“Deaf and Dumb Land cannot hear its own voice, but it can speak”
By Hugh Dominic W Stiles, on 2 October 2015
Deaf and Dumb Land is the catchy title of a short booklet by the author and journalist Joseph Hatton (1841-1907)*, formerly editor of The Sunday Times. It describes Hatton’s visit to the Margate School, then under Richard Elliott and using the ‘oral’ method of education. Published in 1896, the book is rather typically Victorian in its mawkish journalese –
A World of Silence. No sound, not a whisper. Cut off from music, from the murmurings of the brook, the sighing of the sea, the song of birds, the swelling anthem, the loving tones of a mother’s voice, the pomp of martial strains, the “rustling of proud bannerfolds,” the “peal of stirring drums.”
Born into a world of stillness, and yet to learn that you are surrounded by the “harmonius discord” of busy multitudes, by the chiming of “sad church bells,” the clash of festal peals, the patter of summer rain, the roaring of the wind; the voice of God Himself, as even the savage hears it in the tempest and in the thunder.
To be born speechless too! (Hatton, 1896 p.1)
I will spare you more but I think you will get the idea of his ‘florid’ prose.
There seems to be a definite ‘oralist’ agenda in the book. Was his visit at the urging of an oralist, or out of his own interest? I think it possible that a researcher might be able to uncover Hatton’s motives. He says that “Into this universal stillness of Deaf-and-Dumb-Land has shone the light of a great hope […] Deaf-and-Dumb-Land cannot hear its own voice, but it can speak, and with no uncertain voice.” (p.6 and p.7) All thanks to the teaching methods we see illustrated here, from the booklet. Young girls who are probably about seven, the age of admission (p.15), are seen here with Richard Elliott, long time teacher and then head teacher at the school, and a convert to oralism. “Five years of careful work has demonstrated the fact that a considerable percentage of the dumb can be made to speak. […] Hitherto he could only talk by signs.” (p.12)
This picture shows children ‘lip-reading for dictation’, and in true Victorian style, the teacher has a luxuriant moustache, which cannot have helped. “There must be no slovenliness in his articulation.” (p.25) The dictation was a poem, part of which goes as follows –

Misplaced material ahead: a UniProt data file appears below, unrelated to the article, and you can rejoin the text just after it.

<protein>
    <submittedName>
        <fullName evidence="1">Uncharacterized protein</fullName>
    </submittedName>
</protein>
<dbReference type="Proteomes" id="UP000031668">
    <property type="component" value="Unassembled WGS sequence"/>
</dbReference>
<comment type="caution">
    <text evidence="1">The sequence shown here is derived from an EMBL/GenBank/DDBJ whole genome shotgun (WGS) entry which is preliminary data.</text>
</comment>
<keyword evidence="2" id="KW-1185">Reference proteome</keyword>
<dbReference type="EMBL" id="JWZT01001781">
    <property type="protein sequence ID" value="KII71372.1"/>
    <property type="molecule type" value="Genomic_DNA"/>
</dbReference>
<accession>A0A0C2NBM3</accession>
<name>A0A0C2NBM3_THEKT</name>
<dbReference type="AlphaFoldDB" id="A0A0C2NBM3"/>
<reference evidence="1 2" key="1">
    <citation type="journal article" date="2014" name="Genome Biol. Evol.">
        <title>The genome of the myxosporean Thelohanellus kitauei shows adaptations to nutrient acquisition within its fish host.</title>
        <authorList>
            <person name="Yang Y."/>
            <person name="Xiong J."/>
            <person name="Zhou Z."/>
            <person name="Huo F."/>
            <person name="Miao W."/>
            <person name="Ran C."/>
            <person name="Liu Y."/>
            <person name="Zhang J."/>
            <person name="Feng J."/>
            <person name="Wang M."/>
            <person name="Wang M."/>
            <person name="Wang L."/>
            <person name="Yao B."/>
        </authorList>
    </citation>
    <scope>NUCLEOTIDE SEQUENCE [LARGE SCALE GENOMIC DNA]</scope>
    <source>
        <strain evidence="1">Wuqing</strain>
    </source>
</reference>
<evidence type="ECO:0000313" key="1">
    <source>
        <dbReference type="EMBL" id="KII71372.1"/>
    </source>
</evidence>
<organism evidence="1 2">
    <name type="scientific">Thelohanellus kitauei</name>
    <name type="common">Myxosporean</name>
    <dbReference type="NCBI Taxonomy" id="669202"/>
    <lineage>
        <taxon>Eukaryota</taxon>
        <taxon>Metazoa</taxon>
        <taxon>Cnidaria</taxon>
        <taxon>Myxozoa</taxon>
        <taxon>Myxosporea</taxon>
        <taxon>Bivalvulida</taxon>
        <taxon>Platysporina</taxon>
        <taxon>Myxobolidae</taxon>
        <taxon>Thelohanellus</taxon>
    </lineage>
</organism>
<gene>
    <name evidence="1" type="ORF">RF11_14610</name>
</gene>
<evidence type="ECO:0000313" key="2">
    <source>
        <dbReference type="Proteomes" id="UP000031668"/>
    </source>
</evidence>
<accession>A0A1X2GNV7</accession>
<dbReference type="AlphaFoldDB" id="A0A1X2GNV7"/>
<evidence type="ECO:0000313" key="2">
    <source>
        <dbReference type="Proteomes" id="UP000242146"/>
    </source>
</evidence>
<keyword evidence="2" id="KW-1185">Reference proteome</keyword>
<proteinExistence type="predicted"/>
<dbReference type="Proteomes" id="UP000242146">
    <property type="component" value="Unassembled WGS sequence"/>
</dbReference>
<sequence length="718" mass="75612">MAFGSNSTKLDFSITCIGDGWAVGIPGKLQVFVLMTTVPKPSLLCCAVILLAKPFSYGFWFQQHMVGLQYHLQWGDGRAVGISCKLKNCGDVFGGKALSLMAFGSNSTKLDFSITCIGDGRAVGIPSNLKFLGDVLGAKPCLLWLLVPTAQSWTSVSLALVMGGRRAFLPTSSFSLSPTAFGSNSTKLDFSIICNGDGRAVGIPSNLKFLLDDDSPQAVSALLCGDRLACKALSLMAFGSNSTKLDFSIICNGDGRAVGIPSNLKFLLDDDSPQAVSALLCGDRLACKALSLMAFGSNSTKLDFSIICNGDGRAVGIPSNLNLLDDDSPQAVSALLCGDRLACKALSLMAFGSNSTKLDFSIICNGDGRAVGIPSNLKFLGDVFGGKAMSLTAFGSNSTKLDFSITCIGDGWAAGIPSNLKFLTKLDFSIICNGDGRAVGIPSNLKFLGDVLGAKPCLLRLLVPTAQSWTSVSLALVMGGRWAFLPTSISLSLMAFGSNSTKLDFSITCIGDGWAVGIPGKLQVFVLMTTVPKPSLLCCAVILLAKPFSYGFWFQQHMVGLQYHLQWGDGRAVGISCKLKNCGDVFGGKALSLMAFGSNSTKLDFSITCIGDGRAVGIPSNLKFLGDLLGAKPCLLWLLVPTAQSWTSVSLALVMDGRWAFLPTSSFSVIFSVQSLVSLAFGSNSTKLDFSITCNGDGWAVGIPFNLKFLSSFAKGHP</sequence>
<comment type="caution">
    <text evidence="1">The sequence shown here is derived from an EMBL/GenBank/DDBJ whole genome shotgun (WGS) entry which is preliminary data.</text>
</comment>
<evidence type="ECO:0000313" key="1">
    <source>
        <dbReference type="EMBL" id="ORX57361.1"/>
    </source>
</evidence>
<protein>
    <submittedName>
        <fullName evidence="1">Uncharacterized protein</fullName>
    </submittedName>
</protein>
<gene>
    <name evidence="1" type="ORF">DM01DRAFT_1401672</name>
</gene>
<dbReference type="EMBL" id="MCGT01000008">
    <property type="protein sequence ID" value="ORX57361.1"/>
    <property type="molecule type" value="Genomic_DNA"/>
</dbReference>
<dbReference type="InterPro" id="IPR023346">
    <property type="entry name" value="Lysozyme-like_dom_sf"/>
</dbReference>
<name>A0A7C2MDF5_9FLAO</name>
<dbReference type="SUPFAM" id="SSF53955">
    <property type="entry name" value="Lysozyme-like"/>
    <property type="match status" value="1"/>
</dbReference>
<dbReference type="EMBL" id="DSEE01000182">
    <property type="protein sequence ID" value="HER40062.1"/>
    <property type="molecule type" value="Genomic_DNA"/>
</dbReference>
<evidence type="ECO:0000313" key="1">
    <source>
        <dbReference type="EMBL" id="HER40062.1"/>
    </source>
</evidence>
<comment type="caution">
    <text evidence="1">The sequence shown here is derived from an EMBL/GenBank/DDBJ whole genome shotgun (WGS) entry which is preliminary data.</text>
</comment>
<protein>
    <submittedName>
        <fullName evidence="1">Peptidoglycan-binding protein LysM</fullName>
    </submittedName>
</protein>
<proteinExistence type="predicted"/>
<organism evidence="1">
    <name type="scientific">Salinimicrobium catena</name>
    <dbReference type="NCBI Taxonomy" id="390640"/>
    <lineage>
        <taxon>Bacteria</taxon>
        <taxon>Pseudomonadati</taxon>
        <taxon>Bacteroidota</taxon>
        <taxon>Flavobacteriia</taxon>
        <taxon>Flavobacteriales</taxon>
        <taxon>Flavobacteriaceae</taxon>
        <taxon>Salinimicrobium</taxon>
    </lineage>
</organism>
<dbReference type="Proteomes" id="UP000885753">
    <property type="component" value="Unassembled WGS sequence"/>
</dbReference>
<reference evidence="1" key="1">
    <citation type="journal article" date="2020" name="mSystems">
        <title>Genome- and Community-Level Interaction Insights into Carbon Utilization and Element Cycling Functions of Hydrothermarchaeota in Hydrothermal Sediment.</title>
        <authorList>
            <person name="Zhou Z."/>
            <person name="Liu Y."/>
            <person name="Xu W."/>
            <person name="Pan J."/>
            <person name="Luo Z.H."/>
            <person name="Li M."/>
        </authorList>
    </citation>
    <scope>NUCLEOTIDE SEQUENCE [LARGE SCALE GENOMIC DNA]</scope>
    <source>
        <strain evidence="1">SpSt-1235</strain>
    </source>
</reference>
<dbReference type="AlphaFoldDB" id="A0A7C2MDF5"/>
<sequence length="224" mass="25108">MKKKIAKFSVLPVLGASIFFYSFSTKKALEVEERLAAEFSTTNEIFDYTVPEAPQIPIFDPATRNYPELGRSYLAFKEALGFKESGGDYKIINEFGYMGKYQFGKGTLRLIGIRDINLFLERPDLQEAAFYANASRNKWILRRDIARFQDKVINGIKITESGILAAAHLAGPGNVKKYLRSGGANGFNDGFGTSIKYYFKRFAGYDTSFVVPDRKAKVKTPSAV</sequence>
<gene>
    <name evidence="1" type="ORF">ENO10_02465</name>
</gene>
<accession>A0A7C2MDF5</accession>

“Little drops of rain;
Where do you come from,
You little drops of rain?
Pitter, patter, pitter, patter,
On the window pane.”
The next picture by the author’s wife shows a ‘lesson in articulation’. He says “The first efforts are directed to the teaching of articulation, the utterance of sounds, some of which have no meaning, and are only useful later on in the pronunciation words which have.” (p.18) “In the second class the words represented actions.” (p.19) Hatton tells us that for teaching they used an illustrated volume produced by the Asylum “thirty years ago” (p.19-20).
At the time of his visit, the school had still got a branch in Ramsgate, “shortly to be vacated” (p.17), in addition to the main part in Margate. Of additional interest, Hatton mentions that the “offices of the Asylum for the support and education of Indigent Deaf and Dumb Children are at 93, Cannon Street, opposite the station of the South Eastern Railway Company.”(p.42) Astute readers will recall that this has featured before in the blogg.
Hatton, Joseph, Deaf–and–Dumb Land, etc. [An account of the Ramsgate and Margate branches of the Asylum for the Deaf and Dumb in the Old Kent Road.]
Joseph Hatton, 1841-1907, London : Asylum for the Deaf & Dumb, 1896
Andrew Sanders, ‘Hatton, Joseph Paul Christopher (1841–1907)’, Oxford Dictionary of National Biography, Oxford University Press, 2004 [http://www.oxforddnb.com/view/article/33758 accessed 2 Oct 2015]
*I follow the DNB dates rather than Wikipedia’s date of his birth as 1837.